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Understanding Google Analytics

If some of you are new to the website thing; you have a lot to learn, but don’t be overwhelmed by it all.  One of the applications that is going to be a help for you to understand where some of of your traffic is coming from or doing on your site is Google Analytics.  If you are new to analytics, there will be some confusion as to what is what.  We will try to demystify some of the confusion new users have with the application.

Let’s all assume that you have signed up for the service, you have the code installed properly on your website, and Google is collecting data.  When you first login to the interface, you are going to be greeted with your dashboard.  The dashboard is nice and pretty, but what is it actually telling you?

Things you want to look for on your dashboard page are:

  • Visits: This is the number of visitors that access your page during your specified Analytics metrics data range.  Visits represent individual sessions for users visiting your site where a session is a period of activity.  If the user exceeds 30 minutes of inactivity or leaves your site for 30 minutes and then revisits, this will be counted as a new visit.
  • Pageviews: A pageview is counted when a user visits a page on your site.  If the user refreshes the page or returns to the page this will count as an additional page view. The higher the better!
  • Pages/Visit: This is the number of pageviews divided by the number of visitors
  • Bounce Rate: Bounce rate can be defined as a user visiting a page on your site and then leaving immediately after viewing that page without clicking or visiting anything else on your site.  If this is a high number, then you have some work to do.  This can indicate that the visitor didn’t find the information they wanted on that page or didn’t find the information relevant enough to warrant visiting another page.
  • Average Time on Site: This is self explanatory, but is a good indicator to the quality of the content on your site.  If your bounce rate is high but the average time on site is low, it may indicate that your content isn’t being read at all.  Conversely, if your average time on site is high but your page views are low, your article may be long but isn’t generating any interested in visiting other areas of your site.  You may be able to directly affect your bounce rate and increase your page views by splitting longer articles into multiple pages.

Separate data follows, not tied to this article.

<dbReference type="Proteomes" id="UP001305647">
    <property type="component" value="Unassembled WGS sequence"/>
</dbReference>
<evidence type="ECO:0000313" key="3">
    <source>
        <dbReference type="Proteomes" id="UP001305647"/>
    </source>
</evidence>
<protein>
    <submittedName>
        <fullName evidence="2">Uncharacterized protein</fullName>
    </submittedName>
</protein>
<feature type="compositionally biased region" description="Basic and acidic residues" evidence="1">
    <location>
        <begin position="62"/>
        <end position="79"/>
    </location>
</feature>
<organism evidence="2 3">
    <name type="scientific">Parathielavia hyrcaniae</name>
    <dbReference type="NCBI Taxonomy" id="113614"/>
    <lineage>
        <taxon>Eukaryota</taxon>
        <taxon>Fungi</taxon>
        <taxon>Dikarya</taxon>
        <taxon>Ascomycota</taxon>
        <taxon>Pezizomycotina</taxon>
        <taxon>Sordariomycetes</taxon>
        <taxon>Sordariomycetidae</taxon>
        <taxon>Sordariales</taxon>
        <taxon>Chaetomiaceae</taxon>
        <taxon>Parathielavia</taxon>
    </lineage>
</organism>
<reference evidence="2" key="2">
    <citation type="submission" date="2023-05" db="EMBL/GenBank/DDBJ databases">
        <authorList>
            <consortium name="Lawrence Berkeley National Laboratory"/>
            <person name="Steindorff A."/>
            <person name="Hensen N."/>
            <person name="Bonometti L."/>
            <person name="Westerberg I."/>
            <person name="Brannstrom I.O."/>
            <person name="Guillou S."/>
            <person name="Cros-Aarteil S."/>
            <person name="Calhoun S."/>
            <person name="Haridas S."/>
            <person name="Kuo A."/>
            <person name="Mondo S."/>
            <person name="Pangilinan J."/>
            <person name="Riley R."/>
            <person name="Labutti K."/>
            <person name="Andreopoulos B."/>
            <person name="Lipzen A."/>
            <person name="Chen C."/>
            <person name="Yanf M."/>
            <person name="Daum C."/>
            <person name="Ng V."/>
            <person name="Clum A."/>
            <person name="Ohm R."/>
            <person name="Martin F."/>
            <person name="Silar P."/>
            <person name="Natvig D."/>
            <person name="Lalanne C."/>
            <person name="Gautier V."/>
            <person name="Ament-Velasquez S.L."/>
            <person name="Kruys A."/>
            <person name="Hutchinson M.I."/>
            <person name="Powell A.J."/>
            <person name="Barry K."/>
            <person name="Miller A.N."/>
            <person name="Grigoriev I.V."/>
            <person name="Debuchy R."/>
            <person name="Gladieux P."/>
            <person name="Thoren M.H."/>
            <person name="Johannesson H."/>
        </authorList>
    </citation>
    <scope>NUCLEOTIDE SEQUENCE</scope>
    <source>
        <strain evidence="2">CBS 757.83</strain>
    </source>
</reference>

• New Visits: This may be clear or confusing to you but Google calculates this based on a user visiting your site without having an Analytics cookie in their browser.  This may not be a good indicator however, as many users clear their cookies regularly or have the process automated.  This may also increase as new visitors access your site because of relevent content discovered from search engines.  This is a good lead in to examining where your content is coming from.

If you have a high number of new visits and the majority of your visitors are “direct” vs “search engine” it is a good indication that your users are simply clearing their cookies.  If the majority of your visitors make their way to your site via search engines or referring sites then you are doing your job well.  This is now showing you that fresh content is delivering new visitors to your site.

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About Joe DiFiglia

I have always had a passion for everything computing. In early 2000, I decided to take my passion to the web. Thus, C.O.D. was born. Through the years we have made many great friends at C.O.D. and hope to continue our journey for years to come.

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